The takedown of the Clean Power Plan begins
Scott Pruitt helps Trump deliver on campaign promise: Reduce EPA to ‘little tidbits.’
President Donald Trump’s Environmental Protection Agency is expected to officially propose a withdrawal from the Clean Power Plan on Tuesday. Former President Barack Obama’s controversial plan was introduced in 2015 and aimed to cut power plant emissions by 32 percent of 2005 levels by 2030.
To cheers from a crowd of coal miners in Kentucky, EPA Administrator Scott Pruitt said on Monday: “The war on coal is over.” The move comes after Trump issued an executive order in March instructing the EPA to review the plan. The president’s action targeted several environmental initiatives in order to reduce unnecessary regulatory burdens on natural resource extraction.
Pruitt’s announcement has drawn harsh criticism from supporters of the plan. “Trump’s decision to scrap the plan is a shameful hand-out to profit-driven polluters at the expense of our immediate public health and the livable future of our planet,” said Wenonah Hauter, director of Food & Water Watch, a national environmental nonprofit. Sen. Martin Heinrich, D-N.M., also attacked the rollback on Monday. The CPP “established reasonable and achievable standards to reduce our carbon emissions and create thousands of new clean energy jobs in the process,” Heinrich said. “The Trump administration is taking us in the wrong direction and retreating from our moral obligation to act on climate change.”
Environmentalists laud the CPP as a step toward lessening the nation’s carbon footprint and saving billions of dollars nationwide in climate and public health costs. Yet the plan has long been under fire by fossil fuel interests. As attorney general in Oklahoma last year, Pruitt helped lead a lawsuit that argued the CPP constituted federal overreach and would be costly for states. Power plants would either have to cut back on their emissions or buy credits from utilities elsewhere. These requirements, critics argued, would cripple fossil fuel economies, force plant shutdowns and put Americans out of work. Twenty-seven states joined the challenge, which is still pending.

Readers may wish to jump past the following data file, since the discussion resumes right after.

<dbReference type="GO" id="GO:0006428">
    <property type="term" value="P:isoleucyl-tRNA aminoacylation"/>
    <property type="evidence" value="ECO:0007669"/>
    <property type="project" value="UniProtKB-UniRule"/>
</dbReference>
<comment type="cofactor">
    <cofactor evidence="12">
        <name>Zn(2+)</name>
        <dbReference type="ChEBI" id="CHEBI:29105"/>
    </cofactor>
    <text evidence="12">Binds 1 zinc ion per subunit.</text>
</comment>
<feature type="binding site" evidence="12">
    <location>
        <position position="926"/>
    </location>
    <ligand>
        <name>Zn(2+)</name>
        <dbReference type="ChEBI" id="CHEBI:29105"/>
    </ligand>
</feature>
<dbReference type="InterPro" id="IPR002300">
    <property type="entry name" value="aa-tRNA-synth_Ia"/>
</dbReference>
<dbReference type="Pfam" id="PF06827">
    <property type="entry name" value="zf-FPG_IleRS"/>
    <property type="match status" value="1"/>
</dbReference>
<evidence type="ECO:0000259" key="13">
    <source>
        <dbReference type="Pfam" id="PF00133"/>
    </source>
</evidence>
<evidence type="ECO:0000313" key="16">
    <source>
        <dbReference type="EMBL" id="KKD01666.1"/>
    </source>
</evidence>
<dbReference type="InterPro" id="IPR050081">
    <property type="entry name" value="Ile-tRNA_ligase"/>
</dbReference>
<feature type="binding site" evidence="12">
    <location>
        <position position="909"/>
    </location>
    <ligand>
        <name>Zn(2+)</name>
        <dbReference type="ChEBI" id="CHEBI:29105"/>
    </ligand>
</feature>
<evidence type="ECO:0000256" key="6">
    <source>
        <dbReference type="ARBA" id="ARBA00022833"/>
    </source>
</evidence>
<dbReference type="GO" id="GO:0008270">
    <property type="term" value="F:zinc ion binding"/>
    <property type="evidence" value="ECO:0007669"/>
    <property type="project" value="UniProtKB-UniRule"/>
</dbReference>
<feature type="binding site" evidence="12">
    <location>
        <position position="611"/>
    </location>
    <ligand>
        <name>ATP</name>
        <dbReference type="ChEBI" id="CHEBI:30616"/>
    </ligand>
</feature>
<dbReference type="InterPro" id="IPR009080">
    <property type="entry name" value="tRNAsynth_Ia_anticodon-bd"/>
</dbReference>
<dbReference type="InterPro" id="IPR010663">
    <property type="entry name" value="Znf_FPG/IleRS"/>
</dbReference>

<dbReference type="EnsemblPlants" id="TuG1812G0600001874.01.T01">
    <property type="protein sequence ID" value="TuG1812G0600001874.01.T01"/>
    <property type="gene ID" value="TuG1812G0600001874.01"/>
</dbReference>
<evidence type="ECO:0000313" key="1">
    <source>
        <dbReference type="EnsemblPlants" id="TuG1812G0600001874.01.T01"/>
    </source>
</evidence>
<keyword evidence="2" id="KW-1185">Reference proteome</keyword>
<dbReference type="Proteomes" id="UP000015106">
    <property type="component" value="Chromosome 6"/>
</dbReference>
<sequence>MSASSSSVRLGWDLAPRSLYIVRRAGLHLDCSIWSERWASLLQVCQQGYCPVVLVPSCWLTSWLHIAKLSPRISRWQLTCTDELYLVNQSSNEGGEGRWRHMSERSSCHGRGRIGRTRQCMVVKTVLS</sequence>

The plan was the country’s first federal carbon pollution restriction for power plants. Its effects would vary widely from state to state, but overall was estimated to prevent 90,000 annual asthma attacks and 3,600 premature deaths from air pollution by 2030. West Coast states have vowed to continue pushing for emission reductions, despite the Trump administration’s actions. And as High Country News previously reported, a number of Western states, including California, Washington, New Mexico, Oregon and Utah were likely to meet or exceed their climate reduction targets. Nevada, Arizona and Utah are already aiming to reduce emissions by 15 to 25 percent by 2025.
In February the U.S. Supreme Court stayed the CPP until the lawsuit was addressed. The U.S. Court of Appeals for the District of Columbia has since put the suit on hold while the administration evaluates the CPP in light of Trump’s executive order. The administration has yet to propose a replacement plan, though a past Supreme Court ruling requires the EPA to regulate greenhouse gas emissions.
Today’s move to dismantle the CPP is just the latest step toward fulfilling Trump’s campaign promise regarding the EPA: “The Department of Environmental Protection—we’re going to get rid of it in almost every form. We’re going to have little tidbits left.” As communities across the nation this week are reeling from the recent series of massive hurricanes and deadly wildfires, the administration continues to signal its aversion to addressing an important piece of the puzzle: climate change.
The EPA’s proposed rule to withdraw from the CPP will undergo a public comment period. Environmental groups are expected to mount legal challenges to the rollback, and New York Attorney General Eric Schneiderman has already vowed to sue the Trump administration in defense of the plan.
Cover image: Coal-fired power plant. By Jimmy Thomas, Creative Commons, Flickr.
This story originally appeared in High Country News.
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